6. 2001 Roland Garros:  Just before her eighteenth birthday, Clijsters stood toe to toe with the more experienced Capriati in the first major final of her career.  Through five rounds at Roland Garros, she lost just a single set, and her comeback against Henin—the future queen of the terre battue—resulted in her best performance ever at a European major.  Clijsters looked likely to become yet another teenage WTA champion when she swept through the first set.  Once the match extended to a final set, though, one might have expected the veteran to comfortably outlast the novice.  To the contrary, Clijsters battled to 10-10 in the final set, twice breaking Capriati when she served for the match, before she exhausted her last reserves of energy.  This match remains among the longest and most thrilling Roland Garros women’s finals of the Open era.

5. 2005 Miami:  The only woman of her generation to complete the coveted Indian Wells-Miami double, the Belgian did not drop a set en route to her first of two Miami crowns.  In five of her seven matches, she lost five or fewer games, while her tournament culminated with victories over the impressive trio of Dementieva, Mauresmo, and Sharapova.  Having won Indian Wells the previous week, Clijsters had secured 14 victories in less than a month, a tribute to the durability on which she built her comeback and other successes.  Although major titles continued to elude her grasp at this stage, the Indian Wells-Miami doubles foreshadowed her breakthrough at the US Open by underscoring her elevated performance level in North America.  Eleven of her fourteen career titles at majors, Tier I (Premier Mandatory/Premier Five) tournaments, and the year-end championships would come on this continent.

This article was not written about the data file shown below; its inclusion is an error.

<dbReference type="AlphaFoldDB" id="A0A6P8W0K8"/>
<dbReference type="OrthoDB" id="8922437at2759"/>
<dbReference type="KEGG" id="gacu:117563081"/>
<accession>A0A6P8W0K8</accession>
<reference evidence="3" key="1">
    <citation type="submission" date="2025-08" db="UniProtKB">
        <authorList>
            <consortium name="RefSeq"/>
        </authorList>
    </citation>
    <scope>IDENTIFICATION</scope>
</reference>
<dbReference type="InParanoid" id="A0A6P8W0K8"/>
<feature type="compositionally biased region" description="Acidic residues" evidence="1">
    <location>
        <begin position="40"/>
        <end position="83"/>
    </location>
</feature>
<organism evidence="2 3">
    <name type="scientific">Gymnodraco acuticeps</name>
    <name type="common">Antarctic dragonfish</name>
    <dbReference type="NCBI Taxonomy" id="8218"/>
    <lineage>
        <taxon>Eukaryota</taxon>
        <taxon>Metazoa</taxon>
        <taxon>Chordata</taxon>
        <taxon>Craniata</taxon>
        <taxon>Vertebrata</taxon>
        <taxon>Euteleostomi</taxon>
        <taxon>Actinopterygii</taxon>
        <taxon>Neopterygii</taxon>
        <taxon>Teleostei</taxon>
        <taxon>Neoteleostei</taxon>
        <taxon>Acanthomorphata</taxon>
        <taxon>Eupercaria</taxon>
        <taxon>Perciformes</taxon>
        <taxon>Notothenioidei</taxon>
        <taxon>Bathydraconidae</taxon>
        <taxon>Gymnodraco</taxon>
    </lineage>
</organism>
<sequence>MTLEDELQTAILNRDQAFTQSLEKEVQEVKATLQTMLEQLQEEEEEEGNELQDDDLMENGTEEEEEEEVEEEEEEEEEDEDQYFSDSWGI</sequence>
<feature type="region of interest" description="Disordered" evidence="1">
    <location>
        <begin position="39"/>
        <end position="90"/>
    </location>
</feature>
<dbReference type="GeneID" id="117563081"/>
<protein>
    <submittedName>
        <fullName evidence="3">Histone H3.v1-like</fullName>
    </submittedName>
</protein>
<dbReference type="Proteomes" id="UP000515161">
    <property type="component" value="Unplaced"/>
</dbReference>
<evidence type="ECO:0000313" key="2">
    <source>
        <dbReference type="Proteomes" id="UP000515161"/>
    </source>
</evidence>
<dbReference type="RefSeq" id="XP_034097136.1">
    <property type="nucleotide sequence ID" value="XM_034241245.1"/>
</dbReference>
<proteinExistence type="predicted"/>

4. 2010 US Open:  As in many of her title surges, Clijsters encountered her sternest test in the semifinal of her championship defense.  Able to edge past future US Open champion in a three-set quarterfinal, she hovered on the brink of defeat against former US Open champion Venus Williams a round later.  Left helpless during the first half of that match by the American’s impenetrable serve, Clijsters clung desperately to her own delivery and forced a second-set tiebreak.  Once she escaped that perilous turning point, she echoed her opponent in failing to sustain a lead, but an exquisite lob to break Venus in the ninth game preceded a series of pulsating rallies in the tenth as she served out the match.  Overcoming her nerves to find confident tennis when she most needed it, the Belgian rode the ensuing momentum through a dominant victory over Vera Zvonareva in a final that lasted less than an hour.

3. 2011 Australian Open:  A three-time champion at the US Open, Clijsters bolstered her reputation immensely by capturing another of the sport’s four marquee tournaments.  In Melbourne, she delivered a statement of intent with an opening double bagel against former #1 Safina and did not lose a set en route to the final.  Among the most impressive of her first six victories was a quarterfinal against Agnieszka Radwanska, whose intelligent style tested the limits of the Belgian’s patience and focus.  Clijsters entered the final against first-time major finalist Li Na as the clear favorite, only to see the fierce Chinese veteran snatch away the first set and nearly the match before she could collect herself.  Refusing to crumble under the unexpected pressure, Clijsters gradually slowed the tempo of the match and the underdog’s momentum with it, striking for a timely break midway through the third set and serving out the final at love for her fourth and last major title.